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Ectopic expression of GhCOBL9A, a cotton glycosyl-phosphatidyl inositol-anchored protein encoding gene, promotes cell elongation, thickening and increased plant biomass in transgenic Arabidopsis

Ectopic expression of GhCOBL9A, a cotton glycosyl-phosphatidyl inositol-anchored protein encoding... Cellulose is a major component of plant cell walls and is necessary for plant morphogenesis and biomass. COBL (COBRA-Like) proteins have been shown to be key regulators in the orientation of cell expansion and cellulose crystallinity status. To clarify the role of a cotton COBL gene, GhCOBL9A, we conducted the ectopic expression and functional analysis in Arabidopsis. Previous study showed that GhCOBL9A was preferentially expressed during secondary cell wall biosynthesis in cotton fibers, and showed a significant co-expression pattern with cellulose synthase genes. Here, we detected that overexpression of GhCOBL9A induced the up-regulation of genes related to cellulose synthesis and enhanced the cellulose deposition. As a result, GhCOBL9A transgenic plants displayed increased hypocotyl and root lengths in early development, and cell wall thickening at the SCW stage. Notably, overexpression of GhCOBL9A led to an erect, robust-stature phenotype and brought higher biomass in mature plants. In addition, overexpression of GhCOBL9A in Arabidopsis AtCOBL4 mutants, a paralogous gene of GhCOBL9A, also led to a stronger growth potential, but the Atcobl4 mutant phenotype could not be rescued, implying the functional divergence of GhCOBL9A and AtCOBL4 paralogs. Taken together, these results suggest that overexpression of GhCOBL9A contributes to plant cell elongation and thickening, and increased biomass, which provides references for further utilizing GhCOBL9A to improve yield and quality traits in cotton and other species. http://www.deepdyve.com/assets/images/DeepDyve-Logo-lg.png Molecular Genetics and Genomics Springer Journals

Ectopic expression of GhCOBL9A, a cotton glycosyl-phosphatidyl inositol-anchored protein encoding gene, promotes cell elongation, thickening and increased plant biomass in transgenic Arabidopsis

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Publisher
Springer Journals
Copyright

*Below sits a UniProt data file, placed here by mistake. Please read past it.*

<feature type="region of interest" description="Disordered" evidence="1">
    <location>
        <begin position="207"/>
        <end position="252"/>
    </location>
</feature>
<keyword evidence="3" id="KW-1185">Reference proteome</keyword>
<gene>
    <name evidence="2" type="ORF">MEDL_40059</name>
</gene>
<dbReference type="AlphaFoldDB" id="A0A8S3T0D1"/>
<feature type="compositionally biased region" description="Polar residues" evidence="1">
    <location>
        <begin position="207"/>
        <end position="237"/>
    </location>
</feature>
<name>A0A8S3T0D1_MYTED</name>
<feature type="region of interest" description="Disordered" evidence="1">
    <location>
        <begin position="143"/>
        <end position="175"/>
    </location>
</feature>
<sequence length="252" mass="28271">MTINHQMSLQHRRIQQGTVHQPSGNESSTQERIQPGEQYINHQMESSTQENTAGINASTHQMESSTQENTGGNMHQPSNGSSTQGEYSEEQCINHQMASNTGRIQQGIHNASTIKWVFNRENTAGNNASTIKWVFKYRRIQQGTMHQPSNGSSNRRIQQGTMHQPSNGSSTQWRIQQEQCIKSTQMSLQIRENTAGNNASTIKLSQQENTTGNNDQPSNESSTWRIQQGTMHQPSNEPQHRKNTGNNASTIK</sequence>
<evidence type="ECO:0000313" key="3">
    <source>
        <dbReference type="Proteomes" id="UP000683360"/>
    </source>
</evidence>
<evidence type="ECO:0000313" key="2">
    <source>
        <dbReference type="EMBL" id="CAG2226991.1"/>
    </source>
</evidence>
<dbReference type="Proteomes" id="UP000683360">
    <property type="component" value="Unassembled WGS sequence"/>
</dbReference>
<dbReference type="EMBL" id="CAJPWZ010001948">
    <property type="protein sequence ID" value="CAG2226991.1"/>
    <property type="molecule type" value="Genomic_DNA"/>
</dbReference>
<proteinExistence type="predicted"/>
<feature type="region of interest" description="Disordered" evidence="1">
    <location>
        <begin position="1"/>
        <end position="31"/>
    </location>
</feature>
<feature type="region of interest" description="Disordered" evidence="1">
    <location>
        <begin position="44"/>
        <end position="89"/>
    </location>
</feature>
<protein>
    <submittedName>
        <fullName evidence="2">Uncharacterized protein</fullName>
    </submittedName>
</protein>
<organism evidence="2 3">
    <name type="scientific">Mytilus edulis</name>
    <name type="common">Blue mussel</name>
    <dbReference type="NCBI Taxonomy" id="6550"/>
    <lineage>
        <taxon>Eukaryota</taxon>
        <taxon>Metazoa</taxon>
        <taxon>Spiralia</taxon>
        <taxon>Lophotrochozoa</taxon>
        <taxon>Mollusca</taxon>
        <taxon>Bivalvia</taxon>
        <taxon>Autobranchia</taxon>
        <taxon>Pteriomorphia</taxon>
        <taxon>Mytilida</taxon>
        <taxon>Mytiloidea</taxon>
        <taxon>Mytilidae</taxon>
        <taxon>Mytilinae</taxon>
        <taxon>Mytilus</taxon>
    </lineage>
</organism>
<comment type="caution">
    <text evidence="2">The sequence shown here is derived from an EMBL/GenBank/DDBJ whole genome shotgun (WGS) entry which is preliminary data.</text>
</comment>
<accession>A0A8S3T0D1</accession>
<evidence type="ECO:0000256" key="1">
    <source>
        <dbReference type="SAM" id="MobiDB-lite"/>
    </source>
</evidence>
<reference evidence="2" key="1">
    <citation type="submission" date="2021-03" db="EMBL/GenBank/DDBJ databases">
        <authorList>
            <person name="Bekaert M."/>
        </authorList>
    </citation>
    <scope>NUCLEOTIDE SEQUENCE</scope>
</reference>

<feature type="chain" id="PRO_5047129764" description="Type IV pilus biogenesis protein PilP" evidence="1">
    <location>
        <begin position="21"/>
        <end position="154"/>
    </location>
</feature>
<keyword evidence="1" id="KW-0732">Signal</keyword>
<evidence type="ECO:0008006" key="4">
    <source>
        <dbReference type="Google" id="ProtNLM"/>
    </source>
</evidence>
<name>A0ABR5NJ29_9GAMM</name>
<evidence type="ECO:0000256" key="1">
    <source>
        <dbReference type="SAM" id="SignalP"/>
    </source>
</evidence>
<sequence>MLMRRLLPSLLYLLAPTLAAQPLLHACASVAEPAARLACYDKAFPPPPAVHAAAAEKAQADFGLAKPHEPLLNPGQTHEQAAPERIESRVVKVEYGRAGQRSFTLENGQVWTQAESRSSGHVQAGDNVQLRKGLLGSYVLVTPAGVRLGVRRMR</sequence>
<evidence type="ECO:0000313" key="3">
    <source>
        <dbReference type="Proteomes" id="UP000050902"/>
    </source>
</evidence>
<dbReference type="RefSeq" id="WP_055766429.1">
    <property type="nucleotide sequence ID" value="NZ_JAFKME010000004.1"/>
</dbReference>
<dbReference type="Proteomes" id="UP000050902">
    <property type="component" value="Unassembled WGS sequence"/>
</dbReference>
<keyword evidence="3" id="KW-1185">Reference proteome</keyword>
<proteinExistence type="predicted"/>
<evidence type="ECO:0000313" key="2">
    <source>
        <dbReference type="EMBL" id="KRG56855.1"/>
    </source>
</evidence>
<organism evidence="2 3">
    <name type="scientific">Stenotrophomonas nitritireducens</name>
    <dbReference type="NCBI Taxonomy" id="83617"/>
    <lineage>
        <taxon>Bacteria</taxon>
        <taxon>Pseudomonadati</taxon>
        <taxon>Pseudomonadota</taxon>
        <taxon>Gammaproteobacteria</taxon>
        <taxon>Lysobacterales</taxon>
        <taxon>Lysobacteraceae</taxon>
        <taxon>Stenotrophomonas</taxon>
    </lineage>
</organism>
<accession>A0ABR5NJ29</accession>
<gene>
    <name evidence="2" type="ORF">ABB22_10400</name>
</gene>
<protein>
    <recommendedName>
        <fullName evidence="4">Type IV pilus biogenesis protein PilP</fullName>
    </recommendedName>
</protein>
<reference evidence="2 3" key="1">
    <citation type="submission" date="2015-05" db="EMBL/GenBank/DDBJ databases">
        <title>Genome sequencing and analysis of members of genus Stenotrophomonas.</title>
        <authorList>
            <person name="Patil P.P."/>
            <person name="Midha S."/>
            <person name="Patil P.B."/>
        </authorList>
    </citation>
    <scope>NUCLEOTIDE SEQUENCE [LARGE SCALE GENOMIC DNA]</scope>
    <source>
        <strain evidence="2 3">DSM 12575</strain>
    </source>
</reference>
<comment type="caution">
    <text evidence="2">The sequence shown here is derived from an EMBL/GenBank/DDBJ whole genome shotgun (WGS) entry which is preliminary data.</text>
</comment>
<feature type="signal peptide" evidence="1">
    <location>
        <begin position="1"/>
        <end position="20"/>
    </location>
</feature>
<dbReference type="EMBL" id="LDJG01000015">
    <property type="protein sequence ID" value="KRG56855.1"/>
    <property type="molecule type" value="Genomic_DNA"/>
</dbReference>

Copyright © 2018 by Springer-Verlag GmbH Germany, part of Springer Nature
Subject
Life Sciences; Plant Genetics and Genomics; Human Genetics; Microbial Genetics and Genomics; Animal Genetics and Genomics; Biochemistry, general
ISSN
1617-4615
eISSN
1617-4623
DOI
10.1007/s00438-018-1452-3
pmid
29869696
Publisher site
See Article on Publisher Site

Abstract

Cellulose is a major component of plant cell walls and is necessary for plant morphogenesis and biomass. COBL (COBRA-Like) proteins have been shown to be key regulators in the orientation of cell expansion and cellulose crystallinity status. To clarify the role of a cotton COBL gene, GhCOBL9A, we conducted the ectopic expression and functional analysis in Arabidopsis. Previous study showed that GhCOBL9A was preferentially expressed during secondary cell wall biosynthesis in cotton fibers, and showed a significant co-expression pattern with cellulose synthase genes. Here, we detected that overexpression of GhCOBL9A induced the up-regulation of genes related to cellulose synthesis and enhanced the cellulose deposition. As a result, GhCOBL9A transgenic plants displayed increased hypocotyl and root lengths in early development, and cell wall thickening at the SCW stage. Notably, overexpression of GhCOBL9A led to an erect, robust-stature phenotype and brought higher biomass in mature plants. In addition, overexpression of GhCOBL9A in Arabidopsis AtCOBL4 mutants, a paralogous gene of GhCOBL9A, also led to a stronger growth potential, but the Atcobl4 mutant phenotype could not be rescued, implying the functional divergence of GhCOBL9A and AtCOBL4 paralogs. Taken together, these results suggest that overexpression of GhCOBL9A contributes to plant cell elongation and thickening, and increased biomass, which provides references for further utilizing GhCOBL9A to improve yield and quality traits in cotton and other species.

Journal

Molecular Genetics and GenomicsSpringer Journals

Published: Jun 5, 2018

References